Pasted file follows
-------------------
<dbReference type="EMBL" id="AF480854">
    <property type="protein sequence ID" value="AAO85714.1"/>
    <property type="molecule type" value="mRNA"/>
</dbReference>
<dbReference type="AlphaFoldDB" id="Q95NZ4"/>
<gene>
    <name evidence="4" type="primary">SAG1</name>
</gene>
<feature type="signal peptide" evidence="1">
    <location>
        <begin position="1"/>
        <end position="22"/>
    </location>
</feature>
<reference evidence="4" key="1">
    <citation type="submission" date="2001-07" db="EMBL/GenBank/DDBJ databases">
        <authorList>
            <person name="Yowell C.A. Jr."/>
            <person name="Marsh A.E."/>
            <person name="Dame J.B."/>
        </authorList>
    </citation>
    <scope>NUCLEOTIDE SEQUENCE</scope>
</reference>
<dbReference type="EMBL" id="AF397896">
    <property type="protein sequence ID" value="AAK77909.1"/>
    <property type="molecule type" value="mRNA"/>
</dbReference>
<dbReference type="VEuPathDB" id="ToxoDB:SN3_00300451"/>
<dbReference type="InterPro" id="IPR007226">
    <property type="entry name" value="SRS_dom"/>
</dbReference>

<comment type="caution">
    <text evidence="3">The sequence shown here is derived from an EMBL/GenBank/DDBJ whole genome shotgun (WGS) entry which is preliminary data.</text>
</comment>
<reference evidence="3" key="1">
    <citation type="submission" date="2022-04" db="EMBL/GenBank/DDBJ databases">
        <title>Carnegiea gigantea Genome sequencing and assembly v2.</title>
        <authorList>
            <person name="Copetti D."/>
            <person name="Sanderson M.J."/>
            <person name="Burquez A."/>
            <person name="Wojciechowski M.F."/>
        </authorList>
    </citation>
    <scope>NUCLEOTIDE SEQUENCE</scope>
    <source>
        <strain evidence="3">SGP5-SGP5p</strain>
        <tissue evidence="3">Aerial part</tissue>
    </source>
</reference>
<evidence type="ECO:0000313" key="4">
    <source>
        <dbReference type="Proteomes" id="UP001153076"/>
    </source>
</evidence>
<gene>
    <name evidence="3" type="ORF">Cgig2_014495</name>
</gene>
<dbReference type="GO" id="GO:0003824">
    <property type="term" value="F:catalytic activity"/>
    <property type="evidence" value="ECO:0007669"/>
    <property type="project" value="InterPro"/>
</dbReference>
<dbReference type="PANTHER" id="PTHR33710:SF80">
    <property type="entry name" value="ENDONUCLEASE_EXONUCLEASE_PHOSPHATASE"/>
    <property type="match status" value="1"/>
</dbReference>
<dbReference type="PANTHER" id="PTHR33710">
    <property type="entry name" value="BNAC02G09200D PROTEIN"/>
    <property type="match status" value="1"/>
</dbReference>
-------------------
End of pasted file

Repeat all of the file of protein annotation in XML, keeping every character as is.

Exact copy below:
<dbReference type="EMBL" id="AF480854">
    <property type="protein sequence ID" value="AAO85714.1"/>
    <property type="molecule type" value="mRNA"/>
</dbReference>
<dbReference type="AlphaFoldDB" id="Q95NZ4"/>
<gene>
    <name evidence="4" type="primary">SAG1</name>
</gene>
<feature type="signal peptide" evidence="1">
    <location>
        <begin position="1"/>
        <end position="22"/>
    </location>
</feature>
<reference evidence="4" key="1">
    <citation type="submission" date="2001-07" db="EMBL/GenBank/DDBJ databases">
        <authorList>
            <person name="Yowell C.A. Jr."/>
            <person name="Marsh A.E."/>
            <person name="Dame J.B."/>
        </authorList>
    </citation>
    <scope>NUCLEOTIDE SEQUENCE</scope>
</reference>
<dbReference type="EMBL" id="AF397896">
    <property type="protein sequence ID" value="AAK77909.1"/>
    <property type="molecule type" value="mRNA"/>
</dbReference>
<dbReference type="VEuPathDB" id="ToxoDB:SN3_00300451"/>
<dbReference type="InterPro" id="IPR007226">
    <property type="entry name" value="SRS_dom"/>
</dbReference>

<comment type="caution">
    <text evidence="3">The sequence shown here is derived from an EMBL/GenBank/DDBJ whole genome shotgun (WGS) entry which is preliminary data.</text>
</comment>
<reference evidence="3" key="1">
    <citation type="submission" date="2022-04" db="EMBL/GenBank/DDBJ databases">
        <title>Carnegiea gigantea Genome sequencing and assembly v2.</title>
        <authorList>
            <person name="Copetti D."/>
            <person name="Sanderson M.J."/>
            <person name="Burquez A."/>
            <person name="Wojciechowski M.F."/>
        </authorList>
    </citation>
    <scope>NUCLEOTIDE SEQUENCE</scope>
    <source>
        <strain evidence="3">SGP5-SGP5p</strain>
        <tissue evidence="3">Aerial part</tissue>
    </source>
</reference>
<evidence type="ECO:0000313" key="4">
    <source>
        <dbReference type="Proteomes" id="UP001153076"/>
    </source>
</evidence>
<gene>
    <name evidence="3" type="ORF">Cgig2_014495</name>
</gene>
<dbReference type="GO" id="GO:0003824">
    <property type="term" value="F:catalytic activity"/>
    <property type="evidence" value="ECO:0007669"/>
    <property type="project" value="InterPro"/>
</dbReference>
<dbReference type="PANTHER" id="PTHR33710:SF80">
    <property type="entry name" value="ENDONUCLEASE_EXONUCLEASE_PHOSPHATASE"/>
    <property type="match status" value="1"/>
</dbReference>
<dbReference type="PANTHER" id="PTHR33710">
    <property type="entry name" value="BNAC02G09200D PROTEIN"/>
    <property type="match status" value="1"/>
</dbReference>